Neuro-Oncology Branch postdoctoral fellows share their love for science and how their mentors have made their experience at NIH more rewarding.
By Neuro-Oncology Branch Staff
January 1, 2020
January 2020 marks National Mentoring Month, which was launched, in part, by the Harvard School of Public Health in 2002. A supportive and encouraging mentor can play a powerful role, regardless of one’s age, professional experience, and career field. In fact, a national report called The Mentoring Effect talks about the impact of mentoring early in life. Youths who had a mentor were much more likely to finish school than those who did not.
Here at the NCI Center for Cancer Research's Neuro-Oncology Branch (NOB), we believe good mentorship is key to advancing science and improving patients' lives. To celebrate National Mentoring Month, we spoke with some of our notable mentor-mentee pairs conducting brain tumor research.
Drs. Mark Gilbert and Nivi Ratnam
Nivi Ratnam, Ph.D., joined NOB Chief Mark Gilbert, M.D., in 2018. She wanted to combine her basic immunology expertise with Dr. Gilbert’s tumor immunology and precision medicine approaches to improve responses in brain tumor patients.
“The experience has changed the way I approach scientific questions,” she says. “Dr. Gilbert has given me the opportunity to work on projects that impact what we do in humans.” She says the most rewarding part of her time here has been the opportunities to use clinical observations to design and write clinical trial protocols and interpret human clinical data.
Dr. Gilbert considers Dr. Ratnam an exceptional scientific colleague. “She has a strong sense of responsibility and personal integrity—and has a magnanimous approach to work,” he says. He believes she has been a big part of making other trainees’ experiences positive. “She is always willing to share knowledge and take the time to help others,” he says. Moreover, he emphasizes her ability to build relationships with other labs and institutions, allowing his team to build successful collaborations that benefit the field.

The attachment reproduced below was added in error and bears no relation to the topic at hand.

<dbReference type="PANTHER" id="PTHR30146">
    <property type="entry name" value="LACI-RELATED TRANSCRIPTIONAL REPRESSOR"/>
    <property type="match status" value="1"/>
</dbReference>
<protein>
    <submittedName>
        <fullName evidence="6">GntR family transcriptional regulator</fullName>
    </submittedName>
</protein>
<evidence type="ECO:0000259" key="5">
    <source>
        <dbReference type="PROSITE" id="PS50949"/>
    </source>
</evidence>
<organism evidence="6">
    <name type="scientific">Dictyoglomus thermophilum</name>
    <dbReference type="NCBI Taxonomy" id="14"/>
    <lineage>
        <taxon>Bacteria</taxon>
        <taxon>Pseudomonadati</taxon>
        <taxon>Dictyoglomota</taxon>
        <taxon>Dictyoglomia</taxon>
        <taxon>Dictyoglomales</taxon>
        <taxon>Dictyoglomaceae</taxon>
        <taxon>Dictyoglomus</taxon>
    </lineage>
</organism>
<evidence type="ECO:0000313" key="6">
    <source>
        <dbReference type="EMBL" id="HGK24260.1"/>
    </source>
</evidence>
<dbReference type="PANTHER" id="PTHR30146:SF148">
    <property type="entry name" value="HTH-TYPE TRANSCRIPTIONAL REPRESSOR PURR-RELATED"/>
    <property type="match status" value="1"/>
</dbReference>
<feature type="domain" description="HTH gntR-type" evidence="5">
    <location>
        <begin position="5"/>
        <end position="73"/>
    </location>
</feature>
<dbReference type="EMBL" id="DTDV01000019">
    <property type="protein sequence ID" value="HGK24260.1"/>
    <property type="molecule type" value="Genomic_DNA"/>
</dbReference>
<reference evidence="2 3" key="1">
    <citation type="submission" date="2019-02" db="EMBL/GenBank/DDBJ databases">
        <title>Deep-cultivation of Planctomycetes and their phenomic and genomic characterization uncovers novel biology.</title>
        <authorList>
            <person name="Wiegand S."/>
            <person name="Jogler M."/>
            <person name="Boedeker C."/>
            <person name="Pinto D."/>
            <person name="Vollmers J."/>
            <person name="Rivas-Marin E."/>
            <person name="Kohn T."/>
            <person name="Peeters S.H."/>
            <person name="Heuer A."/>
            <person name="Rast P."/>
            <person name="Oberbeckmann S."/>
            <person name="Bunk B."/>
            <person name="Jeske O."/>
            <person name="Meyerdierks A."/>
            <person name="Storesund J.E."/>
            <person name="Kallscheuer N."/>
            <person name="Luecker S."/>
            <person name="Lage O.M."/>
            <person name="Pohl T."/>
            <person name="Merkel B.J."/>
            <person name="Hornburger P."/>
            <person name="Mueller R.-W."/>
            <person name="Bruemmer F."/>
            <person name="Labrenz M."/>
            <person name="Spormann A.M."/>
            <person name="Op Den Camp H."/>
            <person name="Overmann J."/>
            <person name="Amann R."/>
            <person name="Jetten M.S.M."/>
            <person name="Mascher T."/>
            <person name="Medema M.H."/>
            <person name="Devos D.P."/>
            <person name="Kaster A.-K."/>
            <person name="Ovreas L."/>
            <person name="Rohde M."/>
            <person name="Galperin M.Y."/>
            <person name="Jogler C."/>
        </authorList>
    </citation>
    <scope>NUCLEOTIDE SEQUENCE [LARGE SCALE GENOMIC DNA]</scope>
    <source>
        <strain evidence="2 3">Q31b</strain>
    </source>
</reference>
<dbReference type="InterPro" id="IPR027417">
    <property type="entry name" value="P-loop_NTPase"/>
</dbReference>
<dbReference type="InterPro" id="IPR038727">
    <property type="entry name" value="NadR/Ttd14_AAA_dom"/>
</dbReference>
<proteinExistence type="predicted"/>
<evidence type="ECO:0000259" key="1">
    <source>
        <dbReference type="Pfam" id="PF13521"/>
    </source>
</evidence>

Dr. Ratnam is also grateful that Dr. Gilbert provides her autonomy to create her own project visions, but always remains available to help. “Along with the inspiration he provides to do impactful work, Dr. Gilbert also respects having a work-life balance and has a great sense of humor, making him an ideal mentor,” Dr. Ratnam says.
Drs. Masaki Terabe and Vibhuti Joshi
Masaki Terabe, Ph.D., and Vibhuti Joshi, Ph.D., are new to the NOB. Dr. Terabe is an investigator leading the Basic Immunology Research Program and Dr. Joshi is his postdoctoral fellow. Together, they are building a laboratory to study the role of immunology in brain tumors.
“I came into neuro-oncology without a lot of expertise in immunology and only some background in brain-related diseases. Dr. Terabe has been a mentor, lab colleague, and teacher,” Dr. Joshi says. “He’s made me feel very comfortable asking about anything—science-related or otherwise—and made my transition to my new role in this new country much easier.”
Dr. Terabe also applauded Dr. Joshi’s willingness to learn about an entirely new field. “She is very collaborative, efficient, and organized, which are crucial qualities to help start a new lab. Dr. Joshi has been proactively reaching out to key people inside and outside our Branch who can help us, and absorbing as much of the field as she can,” he says.